NSManagedObject & Expectations
Recently, we at the iOS cohort were lucky enough to have a Googler come in after class to help us review Swift before our big midterm next week. The next day, a few of us were discussing the Q&A after the talk when the reviewer went over his trajectory from a high school student taking AP Computer Science classes to college (which he hadn’t mentioned was an Ivy but a few of us knew from his LinkedIn profile) where he built apps for the then new iPhone, to working at a startup, to starting his own company, to Google.
“Man,” one student said, their voice filled with awe, “…things just worked out for that guy.”
This line brings me back to two particular moments during the entrepreneurship and Industry Readiness talk at Google we attended last month with two entrepreneurs: one white guy and one white woman immigrant—both of whom had started and run their own companies. As I recall, both of the entrepreneurs talked about the importance of family and mentioned how family could be a huge support during the trials of starting your own business. I looked at my boyfriend in time to register his surprise at these sentiments and see him share a knowing look with me. Neither of us come from families we can rely on wholly or in part, and I know I questioned the possibility of people with our background taking on the risks of starting a business without the social or financial safety blanket of a stable family.
I also made a face at the answers to the last question of the Q&A about whether the entrepreneur’s companies had any diversity initiatives. The short answer was "no" (with one excuse of “we’re too small to take on diversity right now”, which is when I made a face) and the long answer was “it’s a pipeline issue” which I’ve read is a standard tech industry excuse that ignores the complex realities of diversity hiring and retention in tech.
In those two moments, despite being incredibly thankful for the talk and the knowledge the entrepreneurs were able to share with us, I wished there was at least one person on stage who had a background more similar to mine and that of the other people I’d met at C4Q.
All three of these memories came to mind tonight after the “Student Council” meeting with the other elected officials (President, Social Chair, and Historian) from across the cohorts. During the meeting the subject of attendance came up and our elected cohort officials discussed the problem of attendance/absenteeism and lateness with our class. It was difficult for me to admit that we had a significant number of people who are quite behind in the coursework and, if our understanding of the significance of the mid-term grades is correct, who are at risk of being asked to leave the program if it’s determined they will be unable to catch up by the end. I tend to want to take the optimist’s point of view to a fault, especially when it comes to the idea of people leaving the program. We’ve only had three people leave officially and all for outside, non-performance related reasons so far. If we start losing people for performance reasons, it’s going to be hard on so many levels. I identify with all of the cohort and if they go I feel like I stand on shakier ground, too.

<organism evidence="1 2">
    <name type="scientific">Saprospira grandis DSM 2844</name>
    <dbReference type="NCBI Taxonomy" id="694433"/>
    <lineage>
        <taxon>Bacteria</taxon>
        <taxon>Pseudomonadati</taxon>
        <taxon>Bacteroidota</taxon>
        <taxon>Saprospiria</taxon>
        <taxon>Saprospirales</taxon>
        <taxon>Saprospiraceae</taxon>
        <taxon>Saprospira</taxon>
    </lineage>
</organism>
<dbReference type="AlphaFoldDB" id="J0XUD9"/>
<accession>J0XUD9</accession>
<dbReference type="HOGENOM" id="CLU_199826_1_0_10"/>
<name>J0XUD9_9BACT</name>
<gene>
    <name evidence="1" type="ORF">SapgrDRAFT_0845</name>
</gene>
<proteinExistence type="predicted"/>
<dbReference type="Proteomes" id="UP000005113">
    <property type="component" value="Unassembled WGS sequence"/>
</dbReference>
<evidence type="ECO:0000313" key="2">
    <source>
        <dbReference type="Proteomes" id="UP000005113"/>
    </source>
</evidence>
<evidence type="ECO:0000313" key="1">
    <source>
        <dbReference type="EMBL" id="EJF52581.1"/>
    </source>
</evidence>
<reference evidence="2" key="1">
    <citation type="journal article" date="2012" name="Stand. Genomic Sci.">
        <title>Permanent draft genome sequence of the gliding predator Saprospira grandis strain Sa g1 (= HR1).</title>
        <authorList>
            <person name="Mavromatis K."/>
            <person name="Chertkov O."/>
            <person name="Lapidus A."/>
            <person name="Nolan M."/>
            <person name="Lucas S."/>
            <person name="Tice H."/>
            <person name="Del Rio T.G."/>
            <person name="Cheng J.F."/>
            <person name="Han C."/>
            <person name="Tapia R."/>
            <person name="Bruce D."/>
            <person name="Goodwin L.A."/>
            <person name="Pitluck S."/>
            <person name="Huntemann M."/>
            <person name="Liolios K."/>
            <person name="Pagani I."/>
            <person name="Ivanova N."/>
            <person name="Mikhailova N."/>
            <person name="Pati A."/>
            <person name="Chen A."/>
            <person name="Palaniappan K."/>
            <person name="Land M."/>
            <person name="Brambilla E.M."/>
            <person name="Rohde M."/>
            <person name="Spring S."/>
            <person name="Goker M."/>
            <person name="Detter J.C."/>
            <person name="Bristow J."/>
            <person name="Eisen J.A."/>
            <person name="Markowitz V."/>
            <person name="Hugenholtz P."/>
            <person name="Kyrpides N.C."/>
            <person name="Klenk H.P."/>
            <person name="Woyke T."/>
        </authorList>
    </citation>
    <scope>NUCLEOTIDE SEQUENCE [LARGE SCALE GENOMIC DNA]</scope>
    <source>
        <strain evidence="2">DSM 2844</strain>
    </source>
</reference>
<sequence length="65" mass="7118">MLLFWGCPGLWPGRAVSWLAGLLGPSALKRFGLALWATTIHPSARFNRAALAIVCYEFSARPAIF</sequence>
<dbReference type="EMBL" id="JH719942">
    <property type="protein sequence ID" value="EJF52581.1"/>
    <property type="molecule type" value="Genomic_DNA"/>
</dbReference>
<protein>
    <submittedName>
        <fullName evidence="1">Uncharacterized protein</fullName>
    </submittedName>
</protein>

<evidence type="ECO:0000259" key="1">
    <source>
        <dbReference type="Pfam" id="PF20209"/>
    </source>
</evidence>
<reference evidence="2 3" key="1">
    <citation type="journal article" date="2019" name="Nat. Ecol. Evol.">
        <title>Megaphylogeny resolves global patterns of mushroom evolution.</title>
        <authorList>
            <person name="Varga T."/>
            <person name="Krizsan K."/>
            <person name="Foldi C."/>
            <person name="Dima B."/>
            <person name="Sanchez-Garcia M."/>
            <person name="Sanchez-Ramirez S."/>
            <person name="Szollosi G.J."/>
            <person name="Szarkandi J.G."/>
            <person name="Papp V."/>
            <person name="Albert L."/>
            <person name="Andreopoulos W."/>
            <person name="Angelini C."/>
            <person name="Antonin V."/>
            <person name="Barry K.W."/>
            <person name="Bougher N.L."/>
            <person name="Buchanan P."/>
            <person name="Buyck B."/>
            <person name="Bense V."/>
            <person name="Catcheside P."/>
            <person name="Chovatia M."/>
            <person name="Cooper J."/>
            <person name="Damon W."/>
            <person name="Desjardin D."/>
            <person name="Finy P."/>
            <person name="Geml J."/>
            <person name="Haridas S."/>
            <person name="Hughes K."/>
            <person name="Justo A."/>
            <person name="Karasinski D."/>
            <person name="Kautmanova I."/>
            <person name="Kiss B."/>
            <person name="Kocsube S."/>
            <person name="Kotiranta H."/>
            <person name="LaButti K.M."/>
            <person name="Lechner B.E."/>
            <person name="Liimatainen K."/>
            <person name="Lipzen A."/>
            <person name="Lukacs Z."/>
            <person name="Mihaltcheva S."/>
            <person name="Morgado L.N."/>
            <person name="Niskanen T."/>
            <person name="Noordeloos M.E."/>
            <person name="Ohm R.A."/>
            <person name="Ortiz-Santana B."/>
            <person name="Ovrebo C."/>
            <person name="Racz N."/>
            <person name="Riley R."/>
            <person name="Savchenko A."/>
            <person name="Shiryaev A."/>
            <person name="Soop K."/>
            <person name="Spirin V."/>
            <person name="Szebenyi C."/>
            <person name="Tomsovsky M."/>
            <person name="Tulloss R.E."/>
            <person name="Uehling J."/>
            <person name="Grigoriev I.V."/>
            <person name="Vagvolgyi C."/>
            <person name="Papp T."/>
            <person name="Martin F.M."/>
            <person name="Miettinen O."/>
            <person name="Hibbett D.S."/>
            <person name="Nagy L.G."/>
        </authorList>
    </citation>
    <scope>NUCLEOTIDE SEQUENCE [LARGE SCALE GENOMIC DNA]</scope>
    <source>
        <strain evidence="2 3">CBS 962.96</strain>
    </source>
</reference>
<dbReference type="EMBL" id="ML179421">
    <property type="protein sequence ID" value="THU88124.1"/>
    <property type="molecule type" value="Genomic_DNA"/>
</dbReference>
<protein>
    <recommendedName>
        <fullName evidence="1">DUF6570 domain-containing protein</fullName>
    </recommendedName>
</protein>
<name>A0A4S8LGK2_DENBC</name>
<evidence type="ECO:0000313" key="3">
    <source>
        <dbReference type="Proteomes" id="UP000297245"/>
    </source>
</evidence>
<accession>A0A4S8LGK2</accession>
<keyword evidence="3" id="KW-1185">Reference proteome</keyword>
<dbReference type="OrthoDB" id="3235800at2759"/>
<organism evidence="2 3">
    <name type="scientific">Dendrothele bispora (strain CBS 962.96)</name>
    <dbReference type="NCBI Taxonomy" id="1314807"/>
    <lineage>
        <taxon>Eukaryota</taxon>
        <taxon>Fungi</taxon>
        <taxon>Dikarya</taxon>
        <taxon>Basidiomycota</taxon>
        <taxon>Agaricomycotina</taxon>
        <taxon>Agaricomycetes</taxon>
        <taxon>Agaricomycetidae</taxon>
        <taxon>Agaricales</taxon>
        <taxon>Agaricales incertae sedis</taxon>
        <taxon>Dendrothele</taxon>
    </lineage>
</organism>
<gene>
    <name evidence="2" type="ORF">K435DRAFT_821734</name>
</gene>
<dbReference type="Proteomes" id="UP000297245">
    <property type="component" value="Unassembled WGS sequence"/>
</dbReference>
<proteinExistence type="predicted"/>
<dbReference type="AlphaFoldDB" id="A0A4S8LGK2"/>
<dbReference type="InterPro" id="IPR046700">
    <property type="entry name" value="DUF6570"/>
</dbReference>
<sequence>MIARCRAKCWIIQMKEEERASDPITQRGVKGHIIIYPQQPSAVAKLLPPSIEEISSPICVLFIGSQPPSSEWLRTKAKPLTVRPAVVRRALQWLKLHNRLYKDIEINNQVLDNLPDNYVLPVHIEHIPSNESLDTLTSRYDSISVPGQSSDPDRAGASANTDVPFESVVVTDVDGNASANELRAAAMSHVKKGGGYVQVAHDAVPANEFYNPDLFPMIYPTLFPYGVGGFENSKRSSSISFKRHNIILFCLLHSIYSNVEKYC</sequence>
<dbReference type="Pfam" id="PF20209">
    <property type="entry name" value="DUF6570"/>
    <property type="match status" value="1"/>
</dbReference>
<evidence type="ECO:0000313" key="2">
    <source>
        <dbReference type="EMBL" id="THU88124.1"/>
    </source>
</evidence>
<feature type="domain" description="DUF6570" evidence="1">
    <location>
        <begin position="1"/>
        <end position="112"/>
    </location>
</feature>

Nothing reinforces impostor syndrome like seeing other people you identify with not "make it." And it’s hard if not impossible to distinguish between who lacked commitment or “grit” and who had overwhelming outside factors to contend with at this time. I guess much of my impostor syndrome revolves around the fear of being seen as flakey or flighty—the opposite of “gritty”—so I’m extremely reluctant to attach that label to others. I’d much rather see it as a timing issue. All of us submitted to the same rigorous testing and interview process to get in, so I believe we all retain the potential that C4Q saw in us, no matter how we performed over these past few months. On the other hand, I know talent isn’t enough to make a career either. It’s a tight line to walk. Striking the balance between holding yourself to high standards plus dreaming yourself into high (but not crushing!) expectations but also keeping a weather eye on the realities of your limitations and boundaries is the work of a lifetime.
On a more personal note, during a check-in meeting with my Project Manager, we discussed the necessity of me studying older, more basic projects to make sure I had a very firm grasp of the fundamentals before tackling more complex projects (I was working on a side project that used multiple API calls). Biting off more than I can chew has been a consistent problem for me during this experience. I think in non-STEM fields it’s good to tackle something a little more complex than you can handle and, with some luck and talent, you can usually squeak by. But tech is different, as I’m learning again and again. Everything builds on itself and fundamentals are non-optional. There’s also the pressure to be working on The New Hotness instead of admitting you’re not 100% confident of something basic and so are reviewing The Old Coldness.
So: fundamentals. I guess if I want to see more successful people that remind me of me, I need to start with myself.